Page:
New York City Football Club recorded a comfortable 2-0 win against Columbus Crew on Saturday evening.

Here are Five Points from a great night in the Bronx.

Strong Finish

Saturday’s game against Columbus Crew represented the fifth and final consecutive home game for NYCFC in MLS. 

During that run the team has taken 13 points from a possible 15, scoring 16 goals and keeping four clean sheets. Regardless of how you look at it that represents an impressive return for Ronny Deila and his players as they embark on a busy two weeks before the international break. 

NYCFC will be back in New York one more time before June and the aim now will be to make it six in a row at home in MLS. 

Talles Strikes 

Although Talles Magno is often utilized by Ronny Deila on the wing he brings an interesting profile. 

The teenager is tactically versatile and has played as both a left-winger and central striker during his time in the Big Apple. That fluency makes him an intriguing proposition in-game, with the Brazilian able to quickly switch between the mentality of a creative winger and a predatory striker. This is best evidenced when he links up with Taty Castellanos. 

The pair fashioned chances for each other in the space of a few minutes during the first half against Columbus, and that makes them a dangerous proposition. Both men found themselves on the scoresheet, with Talles striking first. 

While on paper a 4-2-3-1, it can at times seem like a 4-4-2 and that flexibility offers the team a unique tactical advantage as we saw against the Crew. 

Maxi Sits Deep  

One of the intriguing tactical shifts from Saturday evening’s game involved Maxi Moralez’s positioning. 

The Argentine has carved a reputation as one of Major League Soccer’s best playmakers. His creativity in the final third is often highly influential for NYCFC, as his ability to control the tempo and shift the opposition defence around the field. 

Against the Crew, however, Maxi appeared to spend long periods operating in a deeper role. The most notable consequence of that came for NYCFC’s second goal. It was Moralez’s position on the field mixed with quick thinking that allowed him to play a long ball in behind the Crew defence for Castellanos to run onto.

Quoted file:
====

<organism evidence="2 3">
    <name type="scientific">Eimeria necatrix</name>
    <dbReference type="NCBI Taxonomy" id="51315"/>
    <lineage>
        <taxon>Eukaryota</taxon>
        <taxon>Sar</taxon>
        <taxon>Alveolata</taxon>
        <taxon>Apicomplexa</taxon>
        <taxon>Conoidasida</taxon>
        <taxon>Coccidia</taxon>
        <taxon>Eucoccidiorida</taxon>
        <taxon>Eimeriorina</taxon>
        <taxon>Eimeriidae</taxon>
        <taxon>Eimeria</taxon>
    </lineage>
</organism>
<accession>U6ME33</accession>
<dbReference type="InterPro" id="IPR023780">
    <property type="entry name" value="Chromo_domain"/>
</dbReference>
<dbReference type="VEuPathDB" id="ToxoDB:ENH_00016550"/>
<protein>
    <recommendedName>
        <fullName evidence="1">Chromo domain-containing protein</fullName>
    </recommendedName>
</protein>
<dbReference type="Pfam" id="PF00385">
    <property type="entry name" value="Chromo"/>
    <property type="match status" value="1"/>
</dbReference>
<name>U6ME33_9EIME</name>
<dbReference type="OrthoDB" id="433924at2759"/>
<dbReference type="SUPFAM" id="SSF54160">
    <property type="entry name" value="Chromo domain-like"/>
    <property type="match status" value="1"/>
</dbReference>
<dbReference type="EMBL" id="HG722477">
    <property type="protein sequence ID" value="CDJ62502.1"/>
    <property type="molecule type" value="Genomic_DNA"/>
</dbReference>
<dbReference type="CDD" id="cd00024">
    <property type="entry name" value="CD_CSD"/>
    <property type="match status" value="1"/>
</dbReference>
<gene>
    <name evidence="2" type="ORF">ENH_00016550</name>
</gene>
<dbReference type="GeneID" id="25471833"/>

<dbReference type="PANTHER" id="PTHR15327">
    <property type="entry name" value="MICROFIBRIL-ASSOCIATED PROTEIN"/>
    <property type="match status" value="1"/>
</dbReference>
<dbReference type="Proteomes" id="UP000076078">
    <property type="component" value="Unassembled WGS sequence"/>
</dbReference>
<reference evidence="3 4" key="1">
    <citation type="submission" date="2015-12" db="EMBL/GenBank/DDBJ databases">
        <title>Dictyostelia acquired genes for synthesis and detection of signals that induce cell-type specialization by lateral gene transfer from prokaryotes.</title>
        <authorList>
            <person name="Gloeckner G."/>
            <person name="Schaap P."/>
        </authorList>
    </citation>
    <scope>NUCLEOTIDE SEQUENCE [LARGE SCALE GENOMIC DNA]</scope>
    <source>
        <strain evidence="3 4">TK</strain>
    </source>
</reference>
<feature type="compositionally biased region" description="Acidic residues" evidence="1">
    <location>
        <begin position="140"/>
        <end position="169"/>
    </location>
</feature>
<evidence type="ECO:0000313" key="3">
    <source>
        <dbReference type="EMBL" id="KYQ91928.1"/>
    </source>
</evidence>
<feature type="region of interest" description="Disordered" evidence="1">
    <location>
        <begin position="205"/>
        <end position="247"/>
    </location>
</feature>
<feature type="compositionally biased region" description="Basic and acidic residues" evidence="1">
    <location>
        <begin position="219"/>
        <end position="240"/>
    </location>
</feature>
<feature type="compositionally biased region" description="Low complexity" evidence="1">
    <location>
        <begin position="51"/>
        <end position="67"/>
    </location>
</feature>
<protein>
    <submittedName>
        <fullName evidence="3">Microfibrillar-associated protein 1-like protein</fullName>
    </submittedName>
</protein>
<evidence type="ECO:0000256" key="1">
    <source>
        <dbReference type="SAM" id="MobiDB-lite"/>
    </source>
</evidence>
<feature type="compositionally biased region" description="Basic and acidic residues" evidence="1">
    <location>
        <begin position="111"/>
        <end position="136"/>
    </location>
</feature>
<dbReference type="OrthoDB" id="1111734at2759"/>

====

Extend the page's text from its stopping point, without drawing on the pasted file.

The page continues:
“He is the smartest football player on that pitch,” Deila said. “He can play every position except goalkeeper. I think he’s a bit too small for that. He organizes the team, he can run, and on the ball he is really good. That was the positive of playing him in that [deeper] role. When he plays 10 he comes down to get the ball so he is already in that position. The biggest thing is if he can do the defensive work and he is smart in his positioning and I think he did really well.” 

His compatriot did the rest with a brilliant finish, and all thanks to that small tweak. Proof if ever was needed that the little magician can be a threat from almost anywhere on the field. 

More To Come 

One thing Ronny Deila touched on in his post-game press conference was the age of his squad. 

Seven of the starting XI on Saturday were 24 or under and that points toward a strategy the club has employed to sign players with significant growth potential. Both goal scorers were among that group of seven, and their success points to Deila’s track record of improving young players under his guidance. 

Striking such a fine balance between nurturing youngsters and challenging at the top of the league takes skill, and with so many young players central to the team's success it bodes well for the future of the Club. 

Filling In 

Although Nicolás Acevedo joined NYCFC as a defensive midfielder he has seen minutes recently as a right back. 

His new role is a consequence of injuries to Anton Tinnerholm and Tayvon Gray, but that should not diminish how well Acevedo has adjusted to the task. His technical ability makes him comfortable when helping the team build out from the back.

While many may focus solely on defending Acevedo also consistently contributed in the final third. That gave NYCFC a greater sense of balance down the flanks and was helpful in stretching the field. The culmination of Acevedo venturing forward came midway through the second half when he found himself inside the Columbus box. His effort didn’t result in a goal, but it highlighted how much trouble he caused the opposition.